Why Keller’s Buttermilk Biscuits? This recipe is based on Thomas Keller’s recipe from his incredible cookbook Ad Hoc at Home.
When I was working as a consultant/Executive Chef starting up a restaurant, I put Keller’s Sandwich on the menu, which was a monster fried chicken biscuit sandwich that used these biscuits. Made fresh every day, this was one of our biggest sellers!
Make this as a side to your next dinner, as the shortcake for a delicious and easy strawberry shortcake, or as the base for the best breakfast sandwich you’ve ever had. No matter how you dress them up (or not!) they are sure to please every diner at your table.
Biscuits can be finicky because you don’t want to over mix them. However, if you under mix they will easily crumble if you use them for a sandwich. If you over mix, the biscuits will be dense and won’t rise or have distinct layers.
How to Create The Layers
So how do you know what’s the perfect balance between light and fluffy layered biscuits and the dense, dry ones? The key is in the butter.
You see, like croissants, the butter creates steam which, when carefully layered between flour, will puff up and cause the biscuit to rise. This in addition to the baking powder (another leavener) of course.
Consequently, it’s very important that you cut the butter and keep it well chilled. This way, when you cut it into the flour, you maintain chunks of it that will flatten out and become coated by flour as you mix the buttermilk in and roll out your dough.
That’s why we say “pulse until the chunks of butter are pea-sized” instead of well incorporated.
Another important element to note is that when rolling out the dough, the more you work it, the more the butter will melt in. The trick is to make sure that the bottom of the dough isn’t so dry that it’s falling apart. Once I pour out my dough onto a work surface, I form a rough rectangle with my hands. Then I divide it into 4 and stack each 1/4 one on top of the other. Then roll it out into a rectangle again and cut out the biscuits.
With the scraps, layer them one on top of the other, don’t just combine them all in a hodge-podge. Remember to keep those layers you’ve formed. By stacking one on top of the other, you’re creating more layers, rather than blending them horizontally.
Don’t get down on yourself if you don’t feel like you’re getting it right away, experiment with mixing it to different degrees and finding the texture that you like best.Print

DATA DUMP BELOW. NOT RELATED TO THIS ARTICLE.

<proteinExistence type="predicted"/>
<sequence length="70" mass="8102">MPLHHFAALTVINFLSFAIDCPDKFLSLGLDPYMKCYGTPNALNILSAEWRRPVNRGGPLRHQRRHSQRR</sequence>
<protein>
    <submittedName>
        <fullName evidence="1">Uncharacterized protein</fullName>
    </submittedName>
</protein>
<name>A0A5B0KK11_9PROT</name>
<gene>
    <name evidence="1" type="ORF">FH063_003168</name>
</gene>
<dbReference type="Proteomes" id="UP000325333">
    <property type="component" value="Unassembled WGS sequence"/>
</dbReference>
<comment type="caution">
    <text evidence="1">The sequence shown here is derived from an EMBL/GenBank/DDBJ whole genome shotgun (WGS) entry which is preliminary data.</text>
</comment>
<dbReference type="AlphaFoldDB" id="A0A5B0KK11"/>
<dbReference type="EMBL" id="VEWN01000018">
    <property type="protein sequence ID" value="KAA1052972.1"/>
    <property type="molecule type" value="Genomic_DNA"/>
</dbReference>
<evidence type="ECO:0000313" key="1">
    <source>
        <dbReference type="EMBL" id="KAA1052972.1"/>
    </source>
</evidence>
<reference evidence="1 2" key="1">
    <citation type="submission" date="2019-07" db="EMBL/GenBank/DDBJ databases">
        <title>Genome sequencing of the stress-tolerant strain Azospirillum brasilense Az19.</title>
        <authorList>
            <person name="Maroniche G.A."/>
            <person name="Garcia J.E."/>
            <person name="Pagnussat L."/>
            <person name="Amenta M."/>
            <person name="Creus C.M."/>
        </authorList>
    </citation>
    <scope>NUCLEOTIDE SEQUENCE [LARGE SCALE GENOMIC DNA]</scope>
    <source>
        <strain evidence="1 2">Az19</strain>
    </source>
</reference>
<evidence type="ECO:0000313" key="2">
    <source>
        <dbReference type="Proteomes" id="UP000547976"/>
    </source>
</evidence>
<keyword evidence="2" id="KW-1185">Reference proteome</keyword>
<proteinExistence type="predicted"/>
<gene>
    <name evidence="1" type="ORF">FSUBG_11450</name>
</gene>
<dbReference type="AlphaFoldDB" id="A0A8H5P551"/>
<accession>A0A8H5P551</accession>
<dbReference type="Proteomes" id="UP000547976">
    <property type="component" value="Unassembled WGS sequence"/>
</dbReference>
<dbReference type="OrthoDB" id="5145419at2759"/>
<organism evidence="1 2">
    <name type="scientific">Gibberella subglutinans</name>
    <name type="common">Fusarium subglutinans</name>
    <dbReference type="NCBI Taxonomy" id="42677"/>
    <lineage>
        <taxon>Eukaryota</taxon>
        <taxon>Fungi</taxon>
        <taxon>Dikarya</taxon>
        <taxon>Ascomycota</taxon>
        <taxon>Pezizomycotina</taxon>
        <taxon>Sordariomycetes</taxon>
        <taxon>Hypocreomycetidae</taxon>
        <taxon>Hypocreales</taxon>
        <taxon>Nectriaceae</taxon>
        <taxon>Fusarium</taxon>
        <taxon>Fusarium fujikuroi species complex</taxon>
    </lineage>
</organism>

Keller’s Buttermilk Biscuits
Based on the recipe from Thomas Keller’s cookbook, Ad Hoc at Home, these biscuits are a crowd pleaser and an incredible addition to any meal! My favorite way to have them is with fried chicken sandwiched between them.
- Prep Time: 15
- Chilling Time: 15
- Cook Time: 15
- Total Time: 45
- Yield: ~12 Biscuits
- Category: Sides
- Method: Baking
- Cuisine: American
2 Cups Cake Flour
2 Cups All Purpose Flour
1 Tablespoon Kosher Salt
1 Tablespoon Baking Powder
1 teaspoon Baking Soda
2 Sticks Unsalted Butter
1 1/2 Cups Buttermilk, plus more for brushing
- Put parchment on a rimmed baking sheet.
- Combine all dry ingredients in a bowl, or bowl of a food processor, and lightly mix with a whisk (or pulse food processor a couple times).
- Cut the butter into small cubes (1/2″ cubes), and add to the flour mixture. Pulse the food processor 5 times, holding for 1 second each pulse. If using a pastry cutter or your hands, mix the butter into the flour until the butter pieces are about the size of peas. The dough will not come together.
- Remove dough from food processor, if using, and place into a large bowl. Form a well in the middle of the flour/butter mixture. Pour in the buttermilk and carefully work it into the flour with a wooden spoon or your hands (this gets messy so I suggest a spoon).
- Once you have a shaggy dough, not quite a unified dough but it has come together, pour onto a lightly floured surface and pat the dough with your hands into a rectangle (don’t knead it as this will ruin the layered effect). Divide into 4 and stack each square on top of each other. Use a rolling pin to gently roll out into a rectangle again about 2″ tall.
- Use a biscuit cutter to cut circles out of the dough* and place on parchment and rimmed baking sheet.
- Place the biscuits on the rimmed baking sheet and brush with buttermilk. Place in the fridge while you re-roll and cut the rest of the dough. When you combine the scraps to re-roll, don’t knead them or mash them all together. Instead, layer them, on top of each other, in order to keep the fluffy layers you’ve already created.
- Cut out this next batch of dough and brush with buttermilk. Set cut biscuits in the fridge to chill while you pre-heat your oven to 425 F.
- Bake the biscuits at 425 F for 15 minutes or until golden brown on top.
- Brush with melted butter and sprinkle with sea salt if desired.
- Ideally, serve immediately. You can also freeze these once they’ve cooled to room temperature and reheat in the oven or toaster as needed.
* Do not twist the cutter as/after you make the cut, as this will glue the layers together and the biscuit won’t rise as well. If the cutter sticks to the dough, simply coat with a bit of flour. Alternatively, you can also use a butter knife or metal bench scraper to cut the dough into squares.
Keywords: Biscuits, Basics, Buttermilk Biscuit, Classic Biscuit, Easy Biscuits